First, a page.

Thom Hartmann's Unusual Approach to Progressive Media Nets Big Audience Without Big Names
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Slick as it may look, Hartmann's show is different from the other cable programs in one immediately obvious way: the guest list. On the night I visited the studio, his guests included a pair of Occupy Wall Street participants (one of whom donned a Union soldier's cap for the occasion) and two women representing the new nation of South Sudan, whose imperfect command of English and quiet voices made for something less than the kind of "hot" discussion between partisans one might find over at Fox or CNN. Hartmann acknowledged that the topic might not be a ratings-grabber, but he didn't seem to mind (Sudan is a particular interest of his, since he has visited the county multiple times doing aid work). Though Hartmann covers the pressing political issues of the moment, the journalists he brings on are more likely to hail from Alternet than from The New York Times. Perhaps most important, he has almost no interest in hosting politicians on his radio or television shows.
"There are a couple of progressive shows that do a lot of suck-up interviews with Democratic politicians, but they're in the minority. And we've never been one of them," Hartmann says. Vermont Senator Bernie Sanders comes on Hartmann's radio program once a week to field questions from listeners, but "he's the only politician that we have on the program with any regularity at all." Asked whether he'd like to have more politicians on, Hartmann says, "I don't want them on the show, frankly, and here's why… if you get a politician on who voted in a crappy way on one piece of legislation but is pushing another piece of legislation right now, they don't like it if you try and challenge them on the crappy legislation they did last week. But your listeners get really upset if you don't. And frankly, there's a certain lack of integrity if you don't. Early on in the show, I would try to get big-name politicians when we could, and I got a couple of senators on and managed to piss them off pretty thoroughly."
In Washington, where Meet the Press is the most prestigious show in town, a radio and television host who doesn't care about the "get" is an unusual creature. But Hartmann insists that radio is driven by the host's personality, and his listeners tune in primarily because he has built a relationship with them and they want his perspective on the issues of the day. He acknowledges that he's still learning how to produce effective television, quoting the writer's adage that the first million words you write are just practice (Hartmann has written more than 20 books, on topics from attention-deficit disorder to the Kennedy assassination to global warming to corporate "personhood"). One thing he has brought with him from his radio show—and that distinguishes him from many other partisan hosts on both sides—is his eagerness to bring on people who disagree with him for spirited yet respectful debates.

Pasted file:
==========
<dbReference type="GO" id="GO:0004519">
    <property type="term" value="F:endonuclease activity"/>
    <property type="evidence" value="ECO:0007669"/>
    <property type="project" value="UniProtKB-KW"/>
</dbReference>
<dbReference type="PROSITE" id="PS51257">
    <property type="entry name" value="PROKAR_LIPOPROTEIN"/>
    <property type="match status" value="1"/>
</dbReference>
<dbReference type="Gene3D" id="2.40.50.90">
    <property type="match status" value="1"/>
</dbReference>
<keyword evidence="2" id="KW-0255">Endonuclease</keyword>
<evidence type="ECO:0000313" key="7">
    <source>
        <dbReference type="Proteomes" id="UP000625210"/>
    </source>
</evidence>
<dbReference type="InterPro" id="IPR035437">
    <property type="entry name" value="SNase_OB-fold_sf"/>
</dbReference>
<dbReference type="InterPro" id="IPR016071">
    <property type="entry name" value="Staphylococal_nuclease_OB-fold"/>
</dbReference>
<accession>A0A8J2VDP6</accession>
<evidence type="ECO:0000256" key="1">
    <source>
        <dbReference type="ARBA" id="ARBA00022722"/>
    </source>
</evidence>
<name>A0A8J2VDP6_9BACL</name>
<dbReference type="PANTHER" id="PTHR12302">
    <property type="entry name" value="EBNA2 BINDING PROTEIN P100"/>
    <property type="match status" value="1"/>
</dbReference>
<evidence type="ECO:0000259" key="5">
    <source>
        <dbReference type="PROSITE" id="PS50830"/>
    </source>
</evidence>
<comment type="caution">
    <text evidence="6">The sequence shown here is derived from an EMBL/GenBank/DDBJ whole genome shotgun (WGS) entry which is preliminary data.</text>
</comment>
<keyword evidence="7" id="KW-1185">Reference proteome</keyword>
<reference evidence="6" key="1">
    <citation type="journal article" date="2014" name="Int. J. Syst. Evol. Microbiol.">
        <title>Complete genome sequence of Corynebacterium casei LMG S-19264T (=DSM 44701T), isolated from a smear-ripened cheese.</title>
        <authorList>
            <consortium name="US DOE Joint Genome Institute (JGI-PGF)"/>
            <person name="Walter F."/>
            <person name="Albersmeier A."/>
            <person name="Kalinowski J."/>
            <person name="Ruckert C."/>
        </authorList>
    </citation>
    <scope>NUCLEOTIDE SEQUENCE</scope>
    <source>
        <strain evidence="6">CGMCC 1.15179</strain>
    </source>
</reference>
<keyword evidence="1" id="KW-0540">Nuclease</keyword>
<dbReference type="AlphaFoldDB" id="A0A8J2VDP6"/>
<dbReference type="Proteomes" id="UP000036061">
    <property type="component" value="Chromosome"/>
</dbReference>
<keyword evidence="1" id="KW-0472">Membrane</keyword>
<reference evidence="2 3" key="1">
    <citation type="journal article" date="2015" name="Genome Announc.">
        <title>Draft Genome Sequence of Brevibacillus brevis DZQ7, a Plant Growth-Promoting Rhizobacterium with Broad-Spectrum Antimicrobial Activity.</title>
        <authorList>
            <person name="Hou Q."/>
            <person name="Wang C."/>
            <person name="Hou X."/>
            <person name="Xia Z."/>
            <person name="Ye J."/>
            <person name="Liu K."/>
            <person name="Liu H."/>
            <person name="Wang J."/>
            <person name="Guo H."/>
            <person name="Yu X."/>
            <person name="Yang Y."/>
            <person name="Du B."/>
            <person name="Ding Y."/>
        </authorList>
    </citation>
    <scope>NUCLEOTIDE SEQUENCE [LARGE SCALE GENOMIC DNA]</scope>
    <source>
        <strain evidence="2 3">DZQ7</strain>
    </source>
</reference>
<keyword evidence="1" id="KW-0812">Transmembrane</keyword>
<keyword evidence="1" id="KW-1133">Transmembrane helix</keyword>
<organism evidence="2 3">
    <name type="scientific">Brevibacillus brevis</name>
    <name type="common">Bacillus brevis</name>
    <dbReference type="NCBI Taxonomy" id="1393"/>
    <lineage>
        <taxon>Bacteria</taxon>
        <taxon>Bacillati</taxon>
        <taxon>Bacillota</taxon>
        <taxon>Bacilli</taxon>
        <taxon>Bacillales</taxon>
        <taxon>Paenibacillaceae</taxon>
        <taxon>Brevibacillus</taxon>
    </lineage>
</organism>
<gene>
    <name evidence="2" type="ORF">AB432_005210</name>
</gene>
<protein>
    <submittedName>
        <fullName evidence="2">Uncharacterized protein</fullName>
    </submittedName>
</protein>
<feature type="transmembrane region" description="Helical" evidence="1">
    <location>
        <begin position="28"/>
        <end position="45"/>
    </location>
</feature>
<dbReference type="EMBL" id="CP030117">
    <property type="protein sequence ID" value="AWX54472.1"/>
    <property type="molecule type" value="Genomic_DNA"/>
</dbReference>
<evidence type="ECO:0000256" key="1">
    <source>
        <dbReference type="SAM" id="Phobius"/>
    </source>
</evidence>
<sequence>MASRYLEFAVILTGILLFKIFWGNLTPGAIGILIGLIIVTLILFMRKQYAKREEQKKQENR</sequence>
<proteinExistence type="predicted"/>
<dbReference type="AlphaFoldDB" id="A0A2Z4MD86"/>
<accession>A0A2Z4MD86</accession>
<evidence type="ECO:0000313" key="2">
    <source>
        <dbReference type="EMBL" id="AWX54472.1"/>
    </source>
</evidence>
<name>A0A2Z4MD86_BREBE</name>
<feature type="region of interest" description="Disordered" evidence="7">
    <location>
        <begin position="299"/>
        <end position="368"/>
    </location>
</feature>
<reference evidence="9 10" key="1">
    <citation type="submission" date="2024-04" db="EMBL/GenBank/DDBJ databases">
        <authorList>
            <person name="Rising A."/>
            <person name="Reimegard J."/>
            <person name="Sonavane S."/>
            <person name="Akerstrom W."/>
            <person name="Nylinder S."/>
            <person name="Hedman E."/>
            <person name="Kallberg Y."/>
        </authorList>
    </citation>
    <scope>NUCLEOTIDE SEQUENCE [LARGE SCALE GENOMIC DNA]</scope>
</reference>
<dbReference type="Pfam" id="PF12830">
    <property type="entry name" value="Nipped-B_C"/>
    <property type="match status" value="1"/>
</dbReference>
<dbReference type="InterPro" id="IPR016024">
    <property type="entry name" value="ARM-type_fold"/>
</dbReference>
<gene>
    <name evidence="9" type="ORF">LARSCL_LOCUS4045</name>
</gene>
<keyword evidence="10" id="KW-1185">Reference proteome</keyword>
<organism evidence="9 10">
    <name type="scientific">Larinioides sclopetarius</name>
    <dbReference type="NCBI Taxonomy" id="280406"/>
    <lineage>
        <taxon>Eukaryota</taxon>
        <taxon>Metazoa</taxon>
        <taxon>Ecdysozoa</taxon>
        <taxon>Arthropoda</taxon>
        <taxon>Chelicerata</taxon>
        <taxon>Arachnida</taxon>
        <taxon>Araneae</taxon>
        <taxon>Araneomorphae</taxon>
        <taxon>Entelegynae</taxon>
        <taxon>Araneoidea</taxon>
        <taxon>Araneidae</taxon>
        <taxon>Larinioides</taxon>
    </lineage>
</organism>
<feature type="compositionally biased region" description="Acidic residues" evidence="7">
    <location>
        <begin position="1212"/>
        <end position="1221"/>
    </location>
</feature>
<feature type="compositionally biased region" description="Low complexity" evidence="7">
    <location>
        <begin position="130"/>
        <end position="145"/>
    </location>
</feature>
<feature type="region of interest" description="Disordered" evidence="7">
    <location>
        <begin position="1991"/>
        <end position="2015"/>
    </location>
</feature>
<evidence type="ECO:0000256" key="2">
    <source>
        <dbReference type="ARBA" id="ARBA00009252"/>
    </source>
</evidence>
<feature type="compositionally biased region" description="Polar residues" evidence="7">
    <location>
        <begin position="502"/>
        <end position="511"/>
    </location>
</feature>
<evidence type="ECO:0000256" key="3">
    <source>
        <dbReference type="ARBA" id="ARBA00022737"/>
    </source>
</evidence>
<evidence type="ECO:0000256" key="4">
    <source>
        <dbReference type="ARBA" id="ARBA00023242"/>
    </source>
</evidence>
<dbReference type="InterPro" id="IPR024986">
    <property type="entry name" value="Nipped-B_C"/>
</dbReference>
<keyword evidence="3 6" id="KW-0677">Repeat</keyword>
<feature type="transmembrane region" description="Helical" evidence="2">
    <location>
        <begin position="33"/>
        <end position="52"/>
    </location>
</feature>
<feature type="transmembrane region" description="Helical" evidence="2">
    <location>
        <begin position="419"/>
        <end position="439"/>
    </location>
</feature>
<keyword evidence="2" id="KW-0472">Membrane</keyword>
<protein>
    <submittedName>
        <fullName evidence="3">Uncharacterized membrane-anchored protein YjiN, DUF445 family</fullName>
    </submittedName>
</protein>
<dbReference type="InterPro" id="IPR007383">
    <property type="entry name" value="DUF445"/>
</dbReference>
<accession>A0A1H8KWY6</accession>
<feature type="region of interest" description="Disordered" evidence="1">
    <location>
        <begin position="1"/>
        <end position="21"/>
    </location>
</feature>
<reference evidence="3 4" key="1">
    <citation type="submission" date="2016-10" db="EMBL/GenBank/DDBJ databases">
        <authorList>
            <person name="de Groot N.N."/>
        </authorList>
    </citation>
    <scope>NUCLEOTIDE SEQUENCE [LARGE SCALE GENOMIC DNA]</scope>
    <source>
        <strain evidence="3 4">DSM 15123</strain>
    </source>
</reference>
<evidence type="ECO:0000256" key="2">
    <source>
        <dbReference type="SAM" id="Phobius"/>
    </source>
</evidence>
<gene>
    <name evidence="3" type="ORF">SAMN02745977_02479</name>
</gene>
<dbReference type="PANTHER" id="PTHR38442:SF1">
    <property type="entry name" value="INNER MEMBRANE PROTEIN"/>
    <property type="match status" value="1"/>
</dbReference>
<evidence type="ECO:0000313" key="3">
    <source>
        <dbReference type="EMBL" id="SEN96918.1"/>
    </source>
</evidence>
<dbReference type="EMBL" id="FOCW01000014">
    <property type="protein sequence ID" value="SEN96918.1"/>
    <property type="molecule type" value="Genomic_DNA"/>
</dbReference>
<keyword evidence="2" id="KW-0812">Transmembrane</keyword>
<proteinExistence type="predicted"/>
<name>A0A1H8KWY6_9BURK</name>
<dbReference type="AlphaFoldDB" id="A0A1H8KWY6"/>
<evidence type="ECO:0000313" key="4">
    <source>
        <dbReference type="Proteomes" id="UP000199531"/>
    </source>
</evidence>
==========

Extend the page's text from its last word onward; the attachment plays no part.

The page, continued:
Hartmann explains that when he was young, his father was an activist with the local Republican Party in Lansing, Michigan. "I went door to door with him in 1964—I was 13 years old—for Barry Goldwater." Hartman watched William F. Buckley on television with his father every week, and he thought Buckley's Firing Line "was the smartest show I had ever seen. It totally blew me away." His admiration for Buckley remains to this day, but by the time he was a teenager, "I had come to agree more with my grandfather, who was an old-fashioned 1930s socialist," and arguments in his house grew more intense. "The thing that I learned over the years was how to have those debates with my father and not get thrown out of the house, not have any blood on the floor." That experience carries over to his shows. "My goal in my conversations with conservatives is not to create a spectacle, and not to win the argument, not to prove that I'm the smartest guy in the room or that I'm the tough warrior and I can smack down people." The result is a rarity—discussions between people who disagree strongly but manage to avoid anger and shrillness. This may be why Hartmann has more good things to say about the Tea Party movement (its grassroots elements, at least) than most liberals. In fact, he sees the potential for a genuine alliance between the Tea Party and Occupy Wall Street. The activist flavor of his show comes from both the guests and the host; he ends his program by telling viewers, "Don't forget, democracy begins with you. Get out there, get active. Tag, you're it."